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|Title:||Examination of photocatalytic redox process in removal of bisphenol-A in wastewater||Authors:||Xia, Kejun||Keywords:||DRNTU::Engineering::Environmental engineering::Water treatment||Issue Date:||2009||Abstract:||The visible light-active nitrogen-doped TiO2 photocatalyst had been synthesized in the Environmental Laboratory by wet chemistry method in which the TiCl4 as the Titanium source and NH4OH as the nitrogen precursor with mole ratio of 1:10. The sample was calcinated in tube furnace at 400oC and 600oC for 2 hours with a constant flow of nitrogen gas. Pale yellowish catalyst powders were obtained from both calcinations temperature, indicating N-doped TiO2. Characterization was performed on both the lab synthesized N-doped photocatalyst (N-TiO2-400 and N-TiO2-600) by XRD, UV-Vis DRS, BET, FTIR and SEM-EDX. P25 was used to illustrate the characteristic of undoped TiO2 semiconductor photocatalyst during the characterization process. From the XRD results, both N-TiO2 samples obtained 100% anatase phase. It was also observed that the particle size and the surface area of the photocatalyst is strong influence by the calcinations temperature. At higher calcination temperature, smaller particle size and larger surface area can will be formed. The results from FTIR and EDX indicated both N-TiO2 catalyst attain a typical characteristic of TiO2 photocatalyst. Nitrogen bonding in the catalyst is not significant in the FTIR results but UV-VIS-DRS results indicated a significant absorption tail at range around (400 – 550nm) for both N-TiO2-400 and N-TiO2-600. Both catalysts were examined for their photocatalytic decomposition of BPA at 5ppm under the UV (368nm) and visible light (> 400nm) irradiation. Different catalyst loading (0.1, 0.2, 0.5g/l) were used in the photocatalytic decomposition under UV. Both catalysts were also evaluated for their photocatalytic decomposition of BPA at 5ppm under visible light with catalyst loading of 0.5g/l. From the PCO experiment under UV, it was found that the photocatalytic reaction rate increases with the loading of catalyst. At 0.5g/l, N-TiO2-400 and N-TiO2-600 achieved over 90% degradation within 3 hours. Photocatalytic decomposition under visible light, the degradation of BPA is much less significant. The degradation efficiency is around 15 – 25% within 3 hours.||URI:||http://hdl.handle.net/10356/15911||Rights:||Nanyang Technological University||Fulltext Permission:||restricted||Fulltext Availability:||With Fulltext|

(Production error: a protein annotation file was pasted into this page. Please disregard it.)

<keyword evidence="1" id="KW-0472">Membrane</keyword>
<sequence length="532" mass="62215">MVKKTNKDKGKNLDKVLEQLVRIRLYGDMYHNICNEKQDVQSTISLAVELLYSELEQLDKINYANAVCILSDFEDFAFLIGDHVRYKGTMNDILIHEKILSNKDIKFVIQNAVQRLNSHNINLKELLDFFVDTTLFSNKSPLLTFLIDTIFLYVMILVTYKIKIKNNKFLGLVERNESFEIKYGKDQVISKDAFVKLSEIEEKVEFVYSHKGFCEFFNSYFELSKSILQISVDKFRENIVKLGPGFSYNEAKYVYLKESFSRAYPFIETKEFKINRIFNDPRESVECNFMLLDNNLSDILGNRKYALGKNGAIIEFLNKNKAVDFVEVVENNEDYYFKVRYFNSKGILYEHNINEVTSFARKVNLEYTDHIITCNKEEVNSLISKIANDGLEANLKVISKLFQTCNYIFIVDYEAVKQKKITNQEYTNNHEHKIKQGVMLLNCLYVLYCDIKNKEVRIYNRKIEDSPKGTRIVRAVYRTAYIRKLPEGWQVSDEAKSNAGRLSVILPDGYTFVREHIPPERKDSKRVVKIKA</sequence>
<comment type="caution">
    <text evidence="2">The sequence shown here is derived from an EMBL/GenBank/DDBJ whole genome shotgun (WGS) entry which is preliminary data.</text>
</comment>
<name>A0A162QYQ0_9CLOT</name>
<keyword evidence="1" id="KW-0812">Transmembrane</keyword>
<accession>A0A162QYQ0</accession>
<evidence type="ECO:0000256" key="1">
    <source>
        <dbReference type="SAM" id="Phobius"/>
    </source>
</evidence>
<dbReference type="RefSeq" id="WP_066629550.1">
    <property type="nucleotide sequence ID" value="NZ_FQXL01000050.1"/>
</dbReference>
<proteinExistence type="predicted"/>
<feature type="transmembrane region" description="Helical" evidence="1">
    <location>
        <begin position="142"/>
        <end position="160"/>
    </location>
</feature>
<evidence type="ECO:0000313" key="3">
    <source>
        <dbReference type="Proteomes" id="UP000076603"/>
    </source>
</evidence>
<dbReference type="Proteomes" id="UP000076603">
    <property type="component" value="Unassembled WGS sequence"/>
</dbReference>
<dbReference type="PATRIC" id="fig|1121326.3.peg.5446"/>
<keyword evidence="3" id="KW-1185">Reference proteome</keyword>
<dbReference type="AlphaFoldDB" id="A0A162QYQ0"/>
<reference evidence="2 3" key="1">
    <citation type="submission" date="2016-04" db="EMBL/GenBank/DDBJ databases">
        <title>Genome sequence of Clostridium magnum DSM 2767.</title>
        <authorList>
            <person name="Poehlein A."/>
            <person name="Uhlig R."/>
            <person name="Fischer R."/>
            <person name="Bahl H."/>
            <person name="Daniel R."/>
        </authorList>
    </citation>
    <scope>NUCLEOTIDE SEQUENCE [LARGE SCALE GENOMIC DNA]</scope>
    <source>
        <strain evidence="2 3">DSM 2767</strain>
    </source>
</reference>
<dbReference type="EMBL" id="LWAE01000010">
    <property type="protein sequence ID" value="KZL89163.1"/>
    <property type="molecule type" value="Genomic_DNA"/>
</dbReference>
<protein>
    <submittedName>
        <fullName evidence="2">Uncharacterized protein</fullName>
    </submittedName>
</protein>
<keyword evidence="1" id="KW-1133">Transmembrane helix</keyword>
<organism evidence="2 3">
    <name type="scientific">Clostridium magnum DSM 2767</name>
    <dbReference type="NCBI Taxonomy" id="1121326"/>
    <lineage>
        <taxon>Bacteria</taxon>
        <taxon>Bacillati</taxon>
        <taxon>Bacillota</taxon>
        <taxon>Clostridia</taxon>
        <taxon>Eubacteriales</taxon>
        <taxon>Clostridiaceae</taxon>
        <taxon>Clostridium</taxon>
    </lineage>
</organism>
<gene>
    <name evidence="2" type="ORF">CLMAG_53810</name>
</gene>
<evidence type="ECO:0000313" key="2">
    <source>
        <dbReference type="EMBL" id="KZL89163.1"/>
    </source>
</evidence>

|Appears in Collections:||CEE Student Reports (FYP/IA/PA/PI)|
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Updated on Nov 30, 2020
Updated on Nov 30, 2020
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